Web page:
Bristol Hippodrome

Calendar Girls May 2012

 

 

The play takes you from the haunting face of Joe McGann as he goes from a healthy John edging towards his end to wondering if you really did glimpse 63-year-old Lynda Bellingham’s ample nipple as she did Tai-Chi exercises on a grassy mould surrounded by sunflowers.

In contrast to the fabulous film starring Helen Mirren and Julia Walters the play is made even more dramatic by most of the action taking place in the musty old village hall with the set using a raised middle section to portray the rolling hills in the background.

You have until Saturday, May 12, to catch this quirky, poignant and hilarious interpretation.

Carol Deacon

We all tittered and then laughed out loud at the line ‘we need considerably bigger buns’ even though we must have heard it a thousand times before.

Calendar Girls is back at the Bristol Hippodrome this week and if you missed the production on its previous visits please be sure to make a date this time round.

It is good - really, really good.

It makes you laugh out loud and cry - even if you don’t want to.

To date the original ‘Calendar Girls’ from Rylstone Women’s Institute have made more than £3 million for charity.

Swapping scenic views of the Yorkshire dales these ordinary women decided to do something extraordinary by posing for a ‘nude’ calendar back in the late 1990s.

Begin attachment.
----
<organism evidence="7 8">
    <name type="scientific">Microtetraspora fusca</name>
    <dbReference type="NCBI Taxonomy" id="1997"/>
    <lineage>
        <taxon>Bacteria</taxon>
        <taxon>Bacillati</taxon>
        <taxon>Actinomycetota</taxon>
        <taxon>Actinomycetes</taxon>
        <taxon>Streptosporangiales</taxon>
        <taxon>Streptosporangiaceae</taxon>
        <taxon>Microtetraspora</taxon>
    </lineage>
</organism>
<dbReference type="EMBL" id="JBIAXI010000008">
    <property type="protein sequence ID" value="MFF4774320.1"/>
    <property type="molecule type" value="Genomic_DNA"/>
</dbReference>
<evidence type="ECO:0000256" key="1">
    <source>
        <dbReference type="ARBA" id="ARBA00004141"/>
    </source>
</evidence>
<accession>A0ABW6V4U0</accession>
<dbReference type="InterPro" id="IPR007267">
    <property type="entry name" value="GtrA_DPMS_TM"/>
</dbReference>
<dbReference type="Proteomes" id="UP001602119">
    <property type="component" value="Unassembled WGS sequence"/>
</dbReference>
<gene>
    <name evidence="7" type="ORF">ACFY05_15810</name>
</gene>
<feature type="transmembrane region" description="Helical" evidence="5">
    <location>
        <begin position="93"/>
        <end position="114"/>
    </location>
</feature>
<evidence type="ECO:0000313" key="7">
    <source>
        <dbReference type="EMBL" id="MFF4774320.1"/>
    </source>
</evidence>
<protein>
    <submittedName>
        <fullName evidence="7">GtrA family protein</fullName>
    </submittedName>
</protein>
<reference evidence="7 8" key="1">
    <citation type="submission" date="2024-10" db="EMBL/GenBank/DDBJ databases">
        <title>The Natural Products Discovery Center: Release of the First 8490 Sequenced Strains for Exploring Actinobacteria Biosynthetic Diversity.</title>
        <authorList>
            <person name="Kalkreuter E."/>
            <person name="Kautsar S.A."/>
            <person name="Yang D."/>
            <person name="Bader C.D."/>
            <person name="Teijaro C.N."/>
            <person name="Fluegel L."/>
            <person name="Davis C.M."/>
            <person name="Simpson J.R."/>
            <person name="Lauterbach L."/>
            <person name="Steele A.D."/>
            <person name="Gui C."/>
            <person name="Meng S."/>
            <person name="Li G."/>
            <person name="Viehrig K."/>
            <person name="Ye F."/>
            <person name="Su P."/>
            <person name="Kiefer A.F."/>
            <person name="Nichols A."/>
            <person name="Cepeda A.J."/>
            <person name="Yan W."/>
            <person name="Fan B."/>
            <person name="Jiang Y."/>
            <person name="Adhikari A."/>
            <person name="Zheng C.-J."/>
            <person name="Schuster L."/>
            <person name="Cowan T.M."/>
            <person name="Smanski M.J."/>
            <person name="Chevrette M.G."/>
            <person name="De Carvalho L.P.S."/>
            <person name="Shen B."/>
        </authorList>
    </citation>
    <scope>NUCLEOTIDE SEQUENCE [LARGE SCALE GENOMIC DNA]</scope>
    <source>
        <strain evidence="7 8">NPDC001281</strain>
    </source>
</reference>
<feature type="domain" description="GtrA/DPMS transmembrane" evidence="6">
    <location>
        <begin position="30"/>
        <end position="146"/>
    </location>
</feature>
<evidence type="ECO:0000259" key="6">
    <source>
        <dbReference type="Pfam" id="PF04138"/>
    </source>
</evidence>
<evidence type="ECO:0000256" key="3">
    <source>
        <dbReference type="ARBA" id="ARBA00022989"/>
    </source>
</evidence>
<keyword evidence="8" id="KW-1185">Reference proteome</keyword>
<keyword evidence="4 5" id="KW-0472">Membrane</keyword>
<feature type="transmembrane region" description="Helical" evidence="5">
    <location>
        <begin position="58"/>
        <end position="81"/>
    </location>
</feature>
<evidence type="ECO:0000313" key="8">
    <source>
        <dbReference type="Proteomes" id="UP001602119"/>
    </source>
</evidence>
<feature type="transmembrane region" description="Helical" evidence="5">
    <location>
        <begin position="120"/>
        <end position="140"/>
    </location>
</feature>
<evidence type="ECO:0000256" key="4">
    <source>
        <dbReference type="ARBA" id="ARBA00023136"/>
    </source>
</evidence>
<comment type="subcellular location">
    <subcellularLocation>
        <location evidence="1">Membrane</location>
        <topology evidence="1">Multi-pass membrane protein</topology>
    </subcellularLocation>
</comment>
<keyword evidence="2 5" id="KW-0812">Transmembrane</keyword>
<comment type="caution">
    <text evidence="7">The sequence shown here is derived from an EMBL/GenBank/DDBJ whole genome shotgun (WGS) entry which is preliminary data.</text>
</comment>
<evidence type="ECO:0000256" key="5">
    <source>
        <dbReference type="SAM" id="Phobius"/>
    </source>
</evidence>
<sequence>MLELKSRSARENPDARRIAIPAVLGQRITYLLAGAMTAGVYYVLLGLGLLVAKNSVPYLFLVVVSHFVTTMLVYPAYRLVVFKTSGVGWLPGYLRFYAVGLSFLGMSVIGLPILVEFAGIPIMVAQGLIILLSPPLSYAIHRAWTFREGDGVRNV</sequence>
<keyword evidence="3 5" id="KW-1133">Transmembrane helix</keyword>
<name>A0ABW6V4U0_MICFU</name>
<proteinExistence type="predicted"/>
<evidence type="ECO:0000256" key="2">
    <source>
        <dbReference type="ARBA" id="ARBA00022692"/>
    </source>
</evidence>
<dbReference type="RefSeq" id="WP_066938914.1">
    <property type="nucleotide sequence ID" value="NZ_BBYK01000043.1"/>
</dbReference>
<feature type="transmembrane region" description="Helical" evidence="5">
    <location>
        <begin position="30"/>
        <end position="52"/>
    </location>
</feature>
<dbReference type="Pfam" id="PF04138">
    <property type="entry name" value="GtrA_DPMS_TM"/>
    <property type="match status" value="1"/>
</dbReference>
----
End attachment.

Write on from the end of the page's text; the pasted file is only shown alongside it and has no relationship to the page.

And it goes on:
They were inspired after the untimely death of John Baker, husband of Angela, a WI stalwart known then for her cake-baking but nothing much else.

The story of John’s demise from non-Hodgkin’s lymphoma and the women’s gallant efforts to replace ageing waiting room furniture at the local hospital isn’t a traditional WI tale of prize-winning plum jam and Jerusalem but an account of friendship and fundraising which for some became a liberating experience.

With precision, comedic timing the talented professional cast romp across the set as the story unfolds centre stage in more ways than one.

It is very empowering to see real women showing there beautiful bodies complete with blemishes, bingo wings and flabby bits, this a world away from the air-brushed stick insects that glossy magazines would have you believe is the norm.

The ensemble cast of Lynda Bellingham, Camilla Dallerup, Jan Harvey, Sue Holderness, Deena Payne, Lisa Riley, June Watson and Ruth Madoc and support by Joe McGann, John Labanowski and Kevin Sacre are quite simply brilliant.

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